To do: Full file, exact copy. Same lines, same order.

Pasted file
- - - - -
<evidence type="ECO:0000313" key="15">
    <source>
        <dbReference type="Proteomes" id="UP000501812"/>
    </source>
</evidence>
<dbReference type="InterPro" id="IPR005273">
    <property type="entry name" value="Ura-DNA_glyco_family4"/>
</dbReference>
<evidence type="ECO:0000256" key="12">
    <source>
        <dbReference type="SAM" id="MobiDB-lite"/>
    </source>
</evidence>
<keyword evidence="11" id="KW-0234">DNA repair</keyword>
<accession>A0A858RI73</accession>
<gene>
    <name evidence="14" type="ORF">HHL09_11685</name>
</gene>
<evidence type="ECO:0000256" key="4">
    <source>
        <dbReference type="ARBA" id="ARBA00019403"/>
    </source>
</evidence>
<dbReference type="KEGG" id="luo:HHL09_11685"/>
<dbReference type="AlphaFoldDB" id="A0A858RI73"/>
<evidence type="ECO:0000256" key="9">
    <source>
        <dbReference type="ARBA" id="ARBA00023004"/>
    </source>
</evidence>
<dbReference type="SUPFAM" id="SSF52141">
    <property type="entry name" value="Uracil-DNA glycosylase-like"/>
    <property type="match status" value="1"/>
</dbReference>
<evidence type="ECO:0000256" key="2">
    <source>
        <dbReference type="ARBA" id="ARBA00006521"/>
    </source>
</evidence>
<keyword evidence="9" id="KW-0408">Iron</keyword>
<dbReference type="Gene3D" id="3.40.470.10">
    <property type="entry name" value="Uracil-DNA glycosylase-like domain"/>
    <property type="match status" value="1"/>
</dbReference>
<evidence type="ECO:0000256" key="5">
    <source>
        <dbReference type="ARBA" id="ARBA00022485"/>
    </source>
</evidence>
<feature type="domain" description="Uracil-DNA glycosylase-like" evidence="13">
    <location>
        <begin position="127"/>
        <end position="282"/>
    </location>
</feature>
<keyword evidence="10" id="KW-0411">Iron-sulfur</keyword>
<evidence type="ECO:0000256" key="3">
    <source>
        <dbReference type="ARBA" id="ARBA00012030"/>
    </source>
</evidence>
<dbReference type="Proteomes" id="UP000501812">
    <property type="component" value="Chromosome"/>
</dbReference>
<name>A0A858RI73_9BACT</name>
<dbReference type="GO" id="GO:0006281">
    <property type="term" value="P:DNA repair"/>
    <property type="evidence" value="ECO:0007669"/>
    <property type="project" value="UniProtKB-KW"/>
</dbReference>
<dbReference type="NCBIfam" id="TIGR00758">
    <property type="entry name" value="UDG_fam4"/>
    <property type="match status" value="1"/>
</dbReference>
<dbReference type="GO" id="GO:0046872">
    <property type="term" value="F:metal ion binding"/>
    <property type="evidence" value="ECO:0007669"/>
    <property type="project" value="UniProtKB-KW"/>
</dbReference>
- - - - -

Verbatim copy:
<evidence type="ECO:0000313" key="15">
    <source>
        <dbReference type="Proteomes" id="UP000501812"/>
    </source>
</evidence>
<dbReference type="InterPro" id="IPR005273">
    <property type="entry name" value="Ura-DNA_glyco_family4"/>
</dbReference>
<evidence type="ECO:0000256" key="12">
    <source>
        <dbReference type="SAM" id="MobiDB-lite"/>
    </source>
</evidence>
<keyword evidence="11" id="KW-0234">DNA repair</keyword>
<accession>A0A858RI73</accession>
<gene>
    <name evidence="14" type="ORF">HHL09_11685</name>
</gene>
<evidence type="ECO:0000256" key="4">
    <source>
        <dbReference type="ARBA" id="ARBA00019403"/>
    </source>
</evidence>
<dbReference type="KEGG" id="luo:HHL09_11685"/>
<dbReference type="AlphaFoldDB" id="A0A858RI73"/>
<evidence type="ECO:0000256" key="9">
    <source>
        <dbReference type="ARBA" id="ARBA00023004"/>
    </source>
</evidence>
<dbReference type="SUPFAM" id="SSF52141">
    <property type="entry name" value="Uracil-DNA glycosylase-like"/>
    <property type="match status" value="1"/>
</dbReference>
<evidence type="ECO:0000256" key="2">
    <source>
        <dbReference type="ARBA" id="ARBA00006521"/>
    </source>
</evidence>
<keyword evidence="9" id="KW-0408">Iron</keyword>
<dbReference type="Gene3D" id="3.40.470.10">
    <property type="entry name" value="Uracil-DNA glycosylase-like domain"/>
    <property type="match status" value="1"/>
</dbReference>
<evidence type="ECO:0000256" key="5">
    <source>
        <dbReference type="ARBA" id="ARBA00022485"/>
    </source>
</evidence>
<feature type="domain" description="Uracil-DNA glycosylase-like" evidence="13">
    <location>
        <begin position="127"/>
        <end position="282"/>
    </location>
</feature>
<keyword evidence="10" id="KW-0411">Iron-sulfur</keyword>
<evidence type="ECO:0000256" key="3">
    <source>
        <dbReference type="ARBA" id="ARBA00012030"/>
    </source>
</evidence>
<dbReference type="Proteomes" id="UP000501812">
    <property type="component" value="Chromosome"/>
</dbReference>
<name>A0A858RI73_9BACT</name>
<dbReference type="GO" id="GO:0006281">
    <property type="term" value="P:DNA repair"/>
    <property type="evidence" value="ECO:0007669"/>
    <property type="project" value="UniProtKB-KW"/>
</dbReference>
<dbReference type="NCBIfam" id="TIGR00758">
    <property type="entry name" value="UDG_fam4"/>
    <property type="match status" value="1"/>
</dbReference>
<dbReference type="GO" id="GO:0046872">
    <property type="term" value="F:metal ion binding"/>
    <property type="evidence" value="ECO:0007669"/>
    <property type="project" value="UniProtKB-KW"/>
</dbReference>